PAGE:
For its part, the Foreign Ministry summoned Israeli Ambassador Shalom Cohen on Sunday to express "deep dismay", and demanded "immediate clarification" on the part of Israelis. On Tuesday, on the fringe of a visit to the Brussels headquarters of the European Union, Foreign Minister Ahmed Abul-Gheit urged his Israeli counterpart to investigate the matter. Yet Cohen has proven defiant. "There will be no investigation. There is nothing to investigate," he said yesterday. Speaking to reporters after a meeting at the Foreign Ministry, he insisted, "Not a single captured [Egyptian] soldier was killed in Gaza." Relevant documents had been submitted to the ministry, he said, and more material was on its way: "I felt my words fell on good ears. I am confident that we are both committed to resuming our good relations."

On the last such occasion, when Israeli researchers unearthed indications that Ben-Eliezer claimed the lives of 300 Egyptians in 1967, and Sharon 900 in 1956, the Egyptian authorities accepted the Israeli explanations and the file was closed. Whether this will happen again now is an open question, and sources indicate that the decision can only be made by "much higher authorities" than the foreign minister. "This is a very serious decision with many political and military repercussions to be considered if Egypt decided that it had enough evidence for the involvement of Israeli officials and generals in war crimes and that it would pursue the arrest and trial of those involved," one commented on condition of anonymity. In the mid-1990s, he said, the decision was to "put the file on the backburner"; the same might happen again for the same reason: "the difficulty of compiling evidence, political and military consequences of prosecution."

Yet according to international law professor Salaheddin Amer, it should not be too difficult for the Egyptian authorities to compile the necessary evidence considering the testimonies of Israeli soldiers and Egyptian witnesses directly involved: "From a strictly legal point of view, it makes no difference to the criminality of the elimination of POWs whether they were Egyptians or Palestinians working under the Egyptian command." Amer envisages four prosecution scenarios: presenting the Israeli authorities with the evidence and demanding the arrest and trial of the accused in Israel; enabling the Egyptian authorities to arrest and try the accused; Israelis and Egyptians undertaking a trial together; or the Egyptian authorities obtaining a UN Security Council resolution to establish a war crimes tribunal for the purpose.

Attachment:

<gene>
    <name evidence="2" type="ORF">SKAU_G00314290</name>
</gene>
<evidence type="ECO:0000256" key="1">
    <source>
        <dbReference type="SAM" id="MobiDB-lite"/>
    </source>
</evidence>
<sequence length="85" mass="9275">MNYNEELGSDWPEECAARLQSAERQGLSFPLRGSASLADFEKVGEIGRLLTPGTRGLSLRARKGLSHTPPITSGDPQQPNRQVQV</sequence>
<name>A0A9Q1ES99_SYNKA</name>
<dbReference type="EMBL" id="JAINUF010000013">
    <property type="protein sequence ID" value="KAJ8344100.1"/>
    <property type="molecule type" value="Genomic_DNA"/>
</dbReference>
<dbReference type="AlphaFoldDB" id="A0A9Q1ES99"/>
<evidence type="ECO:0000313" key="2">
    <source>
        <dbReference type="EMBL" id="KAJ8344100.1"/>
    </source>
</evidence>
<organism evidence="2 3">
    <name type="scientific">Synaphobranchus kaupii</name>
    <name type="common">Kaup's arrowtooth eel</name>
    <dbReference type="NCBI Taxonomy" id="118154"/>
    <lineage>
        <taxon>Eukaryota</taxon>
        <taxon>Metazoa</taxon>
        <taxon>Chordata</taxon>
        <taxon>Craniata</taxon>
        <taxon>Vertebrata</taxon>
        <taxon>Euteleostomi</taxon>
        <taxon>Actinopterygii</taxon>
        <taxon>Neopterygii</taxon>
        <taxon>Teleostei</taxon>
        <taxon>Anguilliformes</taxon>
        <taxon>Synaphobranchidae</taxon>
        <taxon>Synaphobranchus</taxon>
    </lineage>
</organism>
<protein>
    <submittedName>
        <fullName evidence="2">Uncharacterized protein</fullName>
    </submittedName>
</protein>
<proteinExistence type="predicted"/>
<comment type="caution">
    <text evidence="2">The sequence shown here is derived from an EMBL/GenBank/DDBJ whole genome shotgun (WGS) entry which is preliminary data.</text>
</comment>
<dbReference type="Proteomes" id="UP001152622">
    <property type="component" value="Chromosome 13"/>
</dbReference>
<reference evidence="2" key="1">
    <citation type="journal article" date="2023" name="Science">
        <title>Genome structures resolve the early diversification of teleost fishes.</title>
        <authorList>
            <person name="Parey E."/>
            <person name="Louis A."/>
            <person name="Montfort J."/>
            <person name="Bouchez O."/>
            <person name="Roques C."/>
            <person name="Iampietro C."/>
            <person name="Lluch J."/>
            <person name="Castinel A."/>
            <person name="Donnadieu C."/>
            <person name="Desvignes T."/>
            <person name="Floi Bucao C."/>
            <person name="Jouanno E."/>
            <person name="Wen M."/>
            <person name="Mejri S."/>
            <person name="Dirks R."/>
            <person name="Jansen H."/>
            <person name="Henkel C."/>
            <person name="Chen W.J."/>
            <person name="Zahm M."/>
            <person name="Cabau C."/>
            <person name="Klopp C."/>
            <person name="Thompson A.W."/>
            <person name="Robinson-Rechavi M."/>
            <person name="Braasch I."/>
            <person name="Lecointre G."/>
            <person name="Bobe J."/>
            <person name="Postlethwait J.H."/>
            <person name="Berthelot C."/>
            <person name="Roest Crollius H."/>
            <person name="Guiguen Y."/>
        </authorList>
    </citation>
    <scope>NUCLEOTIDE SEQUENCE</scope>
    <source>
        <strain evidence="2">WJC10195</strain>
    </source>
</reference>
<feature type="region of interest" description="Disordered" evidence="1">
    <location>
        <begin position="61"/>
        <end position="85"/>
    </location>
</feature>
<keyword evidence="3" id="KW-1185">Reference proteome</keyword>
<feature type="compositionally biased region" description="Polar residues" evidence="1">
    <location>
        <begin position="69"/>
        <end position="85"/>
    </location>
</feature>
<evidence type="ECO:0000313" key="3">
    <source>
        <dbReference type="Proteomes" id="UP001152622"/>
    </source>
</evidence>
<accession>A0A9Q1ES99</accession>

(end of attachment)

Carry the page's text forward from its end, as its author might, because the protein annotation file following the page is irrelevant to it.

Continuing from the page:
"Obviously," he added, "this is a political and not just legal decision. And while individuals may want to freely express their views the government might have to take other matters into consideration." In the meantime, concerned individuals and NGOs might sue the Egyptian government and demand compensation or legal action. Whatever the case may be, this is the last in a sequence of diplomatic tensions recently compounded by Israel's arbitrary and aggressive practices against Palestinians under occupation.

Yesterday the web site of the Israeli prime minister's office urged Israeli citizens in Egypt and Jordan to immediately evacuate both countries, where anti-Israeli sentiment could jeopardise their security. "I think one day, maybe when Arab-Israeli peace is closer, Israel will have to come clean."

Additional reporting by Gamal Essam El-Din in Cairo and Ashraf Abul-Houl in the occupied territories